A new study conducted by the University of the Witwatersrand has recommended a 20 percent tax on sugar sweetened beverages.
JOHANNESBURG – South Africans continue to battle with obesity on a daily basis.
However, a new study conducted by the University of the Witwatersrand has recommended a 20 percent tax on sugar sweetened beverages.
The study found that by taxing sugar sweetened beverages could be the first step in tackling obesity, especially in young adults.
According to the study, if the sugar tax is implemented (20 percent price increase per unit of sugar sweetened beverages) – energy intake could be reduced by 36 kilo joules per day.
The study estimates that there could be a decrease in more than 220 000 obese adults.
This could result in a 3.8 percent obesity reduction in men and a 2.4 percent reduction in women.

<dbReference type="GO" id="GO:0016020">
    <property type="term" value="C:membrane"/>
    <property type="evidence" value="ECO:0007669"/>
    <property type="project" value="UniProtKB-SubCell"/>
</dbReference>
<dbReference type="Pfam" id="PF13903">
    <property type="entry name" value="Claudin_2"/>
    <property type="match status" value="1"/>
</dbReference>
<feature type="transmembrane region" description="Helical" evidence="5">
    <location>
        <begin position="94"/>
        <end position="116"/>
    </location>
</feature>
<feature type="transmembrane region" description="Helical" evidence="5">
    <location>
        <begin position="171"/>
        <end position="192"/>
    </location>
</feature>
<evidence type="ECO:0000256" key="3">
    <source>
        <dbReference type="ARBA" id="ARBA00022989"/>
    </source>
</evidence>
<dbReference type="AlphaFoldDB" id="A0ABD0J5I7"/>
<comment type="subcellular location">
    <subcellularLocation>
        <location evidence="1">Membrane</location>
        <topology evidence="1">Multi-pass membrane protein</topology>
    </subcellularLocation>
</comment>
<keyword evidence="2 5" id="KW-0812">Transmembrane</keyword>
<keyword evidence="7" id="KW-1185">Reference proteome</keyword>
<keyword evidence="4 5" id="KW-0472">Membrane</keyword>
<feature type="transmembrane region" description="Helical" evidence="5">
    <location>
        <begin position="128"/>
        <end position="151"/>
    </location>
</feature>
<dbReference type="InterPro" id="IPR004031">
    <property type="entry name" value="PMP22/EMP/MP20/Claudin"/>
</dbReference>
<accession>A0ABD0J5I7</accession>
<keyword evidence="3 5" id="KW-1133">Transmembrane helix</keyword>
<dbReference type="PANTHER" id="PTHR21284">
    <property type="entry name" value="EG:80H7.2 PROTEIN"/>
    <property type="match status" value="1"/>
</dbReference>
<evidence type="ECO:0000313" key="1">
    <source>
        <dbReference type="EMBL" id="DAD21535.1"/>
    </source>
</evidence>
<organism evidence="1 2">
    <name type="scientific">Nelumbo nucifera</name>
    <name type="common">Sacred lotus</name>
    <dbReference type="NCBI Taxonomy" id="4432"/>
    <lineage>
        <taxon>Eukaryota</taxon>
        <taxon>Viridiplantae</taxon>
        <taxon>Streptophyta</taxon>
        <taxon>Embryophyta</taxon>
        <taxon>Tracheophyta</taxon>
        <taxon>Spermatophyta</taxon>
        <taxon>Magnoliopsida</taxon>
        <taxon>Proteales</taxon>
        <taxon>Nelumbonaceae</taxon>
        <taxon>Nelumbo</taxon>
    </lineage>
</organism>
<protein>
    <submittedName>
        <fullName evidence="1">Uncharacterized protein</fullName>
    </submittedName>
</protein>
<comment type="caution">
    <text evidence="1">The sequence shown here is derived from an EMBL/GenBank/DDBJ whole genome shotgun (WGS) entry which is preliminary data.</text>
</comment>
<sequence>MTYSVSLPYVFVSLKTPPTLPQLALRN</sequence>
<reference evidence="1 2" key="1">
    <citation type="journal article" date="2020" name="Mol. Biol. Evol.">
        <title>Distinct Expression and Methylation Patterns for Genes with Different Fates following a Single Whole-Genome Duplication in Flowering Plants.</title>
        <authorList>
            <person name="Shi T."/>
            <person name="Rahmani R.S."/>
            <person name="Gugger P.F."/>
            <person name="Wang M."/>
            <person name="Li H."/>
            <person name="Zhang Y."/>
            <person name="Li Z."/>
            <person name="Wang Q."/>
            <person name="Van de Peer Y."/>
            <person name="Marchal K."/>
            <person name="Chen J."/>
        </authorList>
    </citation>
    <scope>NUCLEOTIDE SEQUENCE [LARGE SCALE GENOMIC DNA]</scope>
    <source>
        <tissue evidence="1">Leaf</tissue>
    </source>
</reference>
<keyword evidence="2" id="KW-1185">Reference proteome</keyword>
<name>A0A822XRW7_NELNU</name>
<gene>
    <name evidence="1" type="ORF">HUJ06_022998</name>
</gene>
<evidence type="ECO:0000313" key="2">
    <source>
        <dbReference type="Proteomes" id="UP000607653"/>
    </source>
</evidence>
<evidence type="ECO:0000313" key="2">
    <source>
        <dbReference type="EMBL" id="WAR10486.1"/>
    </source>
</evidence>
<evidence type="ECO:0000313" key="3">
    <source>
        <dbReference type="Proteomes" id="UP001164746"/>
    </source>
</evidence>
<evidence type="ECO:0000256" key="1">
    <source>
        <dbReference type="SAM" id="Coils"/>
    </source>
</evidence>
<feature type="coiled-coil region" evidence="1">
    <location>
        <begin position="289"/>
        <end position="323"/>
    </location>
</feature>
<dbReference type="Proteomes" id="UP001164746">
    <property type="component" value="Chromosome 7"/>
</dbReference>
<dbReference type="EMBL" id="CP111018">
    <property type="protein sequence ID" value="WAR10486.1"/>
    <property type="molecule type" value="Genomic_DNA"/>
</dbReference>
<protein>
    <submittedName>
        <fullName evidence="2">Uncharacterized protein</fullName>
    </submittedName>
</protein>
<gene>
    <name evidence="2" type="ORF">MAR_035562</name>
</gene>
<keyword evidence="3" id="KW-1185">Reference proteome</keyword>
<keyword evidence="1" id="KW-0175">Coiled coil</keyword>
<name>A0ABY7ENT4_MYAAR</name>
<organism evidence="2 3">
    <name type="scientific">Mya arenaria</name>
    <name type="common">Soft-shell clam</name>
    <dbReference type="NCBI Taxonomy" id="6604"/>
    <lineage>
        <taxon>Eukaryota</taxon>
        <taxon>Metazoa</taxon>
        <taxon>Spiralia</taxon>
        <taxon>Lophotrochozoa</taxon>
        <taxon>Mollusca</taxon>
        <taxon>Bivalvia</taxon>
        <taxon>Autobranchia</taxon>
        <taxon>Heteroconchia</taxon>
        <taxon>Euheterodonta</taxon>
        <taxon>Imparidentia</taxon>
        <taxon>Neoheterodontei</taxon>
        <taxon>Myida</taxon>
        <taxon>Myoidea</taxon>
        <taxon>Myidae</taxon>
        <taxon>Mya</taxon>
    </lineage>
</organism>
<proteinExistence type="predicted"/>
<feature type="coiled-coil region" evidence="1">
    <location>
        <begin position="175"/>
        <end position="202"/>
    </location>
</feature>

"It is the responsibility of the government to protect the health of its population. One way of doing so is through nudging people to make healthier and more sustainable choices."
An SSB [sugar sweetened beverages] tax has the potential to do this in addressing obesity-related diseases," said Mercy Manyema, a researcher on the study.
"This is not surprising considering that one 330ml serving of a fizzy sweetened drink contains an average of eight teaspoons of sugar and the same size fruit juice contains an average of nine teaspoons of sugar," said Aviva Tugendhaft, researcher on the study.
In addition, the study says South Africans have become more obese over the last 30 years and the country is considered the most obese country in Sub-Saharan Africa.
It says half of the country’s adults are overweight and obese – putting obesity levels at 42 percent for men and 13 percent for women.
The Department of Health has been considering a sugar tax in an effort to get South Africans to consume less sugar.
Health department spokesperson Joe Maila said the department would study the report before commenting.